WASHINGTON, D.C. — Restaurant Associates, the company that manages Senate cafeteria workers, confirmed on Friday that the layoffs announced a week ago have been canceled.
“HR told us no layoffs,” texted a worker who had taken her employment status into her own hands after receiving a layoff notice last week, going door-to-door in the Senate on Tuesday with her colleagues to plead with senators and their staff —whom they serve every day in the cafeteria— to save their jobs. “We told Restaurant Associates we want it in writing and they said they will send us a letter in the mail.”
Closing the loop on this one —
An HR representative from Restaurant Associates has finally confirmed to the Senate cafeteria workers that the layoffs announced last Friday are canceled, per multiple sources in the Capitol Complex.
— Pablo Manríquez (@PabloReports) April 8, 2022
Some Republican senators were quick to deflect this week when informed by Latino Rebels of the imminent layoffs of workers who served them food and coffee throughout the pandemic—including during the deadly assault on the Capitol Building on January 6, 2021.
“I got too many things on my plate right now to think about the cafeteria workers,” said Sen. Richard Burr (R-AL).
Even Sen. Roy Blunt (R-MO), the ranking member on the Rules Committee —which, alongside the Committee on Administration, has jurisdiction over the cafeteria— eventually abandoned hope of saving the cafeteria workers’ jobs.
Sen. Cory Booker (D-NJ) stepped up, however, meeting with the workers to hear their stories in an off-the-record meeting on Tuesday afternoon.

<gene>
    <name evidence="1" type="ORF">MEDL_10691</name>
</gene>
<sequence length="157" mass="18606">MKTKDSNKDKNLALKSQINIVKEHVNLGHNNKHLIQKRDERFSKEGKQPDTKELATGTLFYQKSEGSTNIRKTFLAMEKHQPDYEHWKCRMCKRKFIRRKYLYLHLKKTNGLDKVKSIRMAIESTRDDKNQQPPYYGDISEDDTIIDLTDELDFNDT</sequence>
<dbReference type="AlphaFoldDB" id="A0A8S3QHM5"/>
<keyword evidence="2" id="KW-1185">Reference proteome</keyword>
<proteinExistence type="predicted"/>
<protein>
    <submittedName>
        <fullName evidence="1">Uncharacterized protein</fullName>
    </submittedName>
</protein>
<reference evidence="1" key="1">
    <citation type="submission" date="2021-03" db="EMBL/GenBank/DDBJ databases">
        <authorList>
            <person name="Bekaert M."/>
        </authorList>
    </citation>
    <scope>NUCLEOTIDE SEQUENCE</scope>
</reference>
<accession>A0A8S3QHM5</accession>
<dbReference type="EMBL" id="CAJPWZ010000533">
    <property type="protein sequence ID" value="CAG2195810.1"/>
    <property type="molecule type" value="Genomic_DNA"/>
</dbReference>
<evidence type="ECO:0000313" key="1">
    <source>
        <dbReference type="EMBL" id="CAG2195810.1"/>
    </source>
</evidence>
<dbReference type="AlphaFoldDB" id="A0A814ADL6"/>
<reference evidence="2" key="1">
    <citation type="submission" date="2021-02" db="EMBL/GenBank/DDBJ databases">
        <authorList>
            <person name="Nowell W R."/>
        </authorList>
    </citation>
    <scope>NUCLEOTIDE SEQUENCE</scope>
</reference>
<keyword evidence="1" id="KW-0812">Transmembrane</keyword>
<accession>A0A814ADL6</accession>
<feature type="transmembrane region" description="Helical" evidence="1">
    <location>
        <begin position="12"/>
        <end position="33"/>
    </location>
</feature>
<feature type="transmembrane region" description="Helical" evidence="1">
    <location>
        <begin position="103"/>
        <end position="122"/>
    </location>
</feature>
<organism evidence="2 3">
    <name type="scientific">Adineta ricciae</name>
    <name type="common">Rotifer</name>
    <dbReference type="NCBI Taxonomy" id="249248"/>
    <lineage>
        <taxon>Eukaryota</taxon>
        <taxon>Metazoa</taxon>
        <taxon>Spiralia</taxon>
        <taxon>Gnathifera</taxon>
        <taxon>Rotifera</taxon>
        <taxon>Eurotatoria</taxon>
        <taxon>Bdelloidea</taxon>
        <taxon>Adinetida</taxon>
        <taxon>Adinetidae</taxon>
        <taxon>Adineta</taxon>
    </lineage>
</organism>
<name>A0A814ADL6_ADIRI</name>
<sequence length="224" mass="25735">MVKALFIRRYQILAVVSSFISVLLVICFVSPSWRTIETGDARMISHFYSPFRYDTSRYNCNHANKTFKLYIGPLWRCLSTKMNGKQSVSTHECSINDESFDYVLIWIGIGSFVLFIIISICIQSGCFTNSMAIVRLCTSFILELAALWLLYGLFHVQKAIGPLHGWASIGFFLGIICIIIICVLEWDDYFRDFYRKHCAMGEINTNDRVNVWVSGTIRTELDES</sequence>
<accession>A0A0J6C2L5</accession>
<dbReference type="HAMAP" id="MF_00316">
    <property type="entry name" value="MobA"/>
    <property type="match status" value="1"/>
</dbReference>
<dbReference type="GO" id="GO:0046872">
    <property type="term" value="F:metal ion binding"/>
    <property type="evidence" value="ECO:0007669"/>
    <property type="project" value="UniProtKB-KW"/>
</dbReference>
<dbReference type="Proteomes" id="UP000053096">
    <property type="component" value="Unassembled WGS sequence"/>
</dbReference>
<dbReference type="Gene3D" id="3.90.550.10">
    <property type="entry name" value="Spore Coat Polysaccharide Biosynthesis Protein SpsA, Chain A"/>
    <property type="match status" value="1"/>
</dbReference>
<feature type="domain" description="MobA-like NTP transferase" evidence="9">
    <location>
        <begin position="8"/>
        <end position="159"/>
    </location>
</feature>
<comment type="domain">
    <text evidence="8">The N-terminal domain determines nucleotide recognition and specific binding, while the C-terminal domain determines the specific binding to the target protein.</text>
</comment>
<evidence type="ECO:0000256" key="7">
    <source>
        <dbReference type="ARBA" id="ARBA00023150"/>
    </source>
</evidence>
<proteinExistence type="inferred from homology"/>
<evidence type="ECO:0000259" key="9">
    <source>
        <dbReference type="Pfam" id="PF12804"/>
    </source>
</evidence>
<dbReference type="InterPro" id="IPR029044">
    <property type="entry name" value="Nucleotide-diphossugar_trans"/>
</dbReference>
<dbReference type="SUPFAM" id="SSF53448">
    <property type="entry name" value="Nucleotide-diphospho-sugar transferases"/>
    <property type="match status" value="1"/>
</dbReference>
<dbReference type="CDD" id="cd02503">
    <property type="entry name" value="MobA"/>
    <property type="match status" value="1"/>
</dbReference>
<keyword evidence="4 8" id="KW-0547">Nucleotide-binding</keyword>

At the meeting, an idea was floated to divert funds from the Architect of the Capitol to protect the jobs of the cafeteria workers—something Sen. Blunt said had never been done before during his time on the Rules Committee.
With Booker’s prodding, Democratic Sens. Amy Klobuchar (MN) and Elizabeth Warren (MA) teamed up to see the solution through.
— Pablo Manríquez (@PabloReports) April 6, 2022
Klobuchar, chair of Rules Committee, was opaque about the details of the deal struck with the Architect of the Capitol —the federal agency responsible for the operation and maintenance of the complex— that moved money around to save the workers. But she was clear about one thing: the more customers the Senate cafeteria workers have, the easier it will be to keep the workers in their jobs when the $3.75 million in reallocated money runs out five months from now, according to Booker.
Meanwhile, the workers themselves are jubilant.
“Booker’s our guy,” said an immigrant cashier who had not received a layoff notice but smiled at the celebration of her coworkers whose jobs had been saved.
“Now we have five months to find other jobs here in the building away from Restaurant Associates,” said another cafeteria worker. “I don’t want to go through this uncertainty again. It makes me sick, literally: I cannot sleep and I feel like I’m going to vomit all the time when this happens.”
Pablo Manríquez is the Washington correspondent for Latino Rebels. Twitter: @PabloReports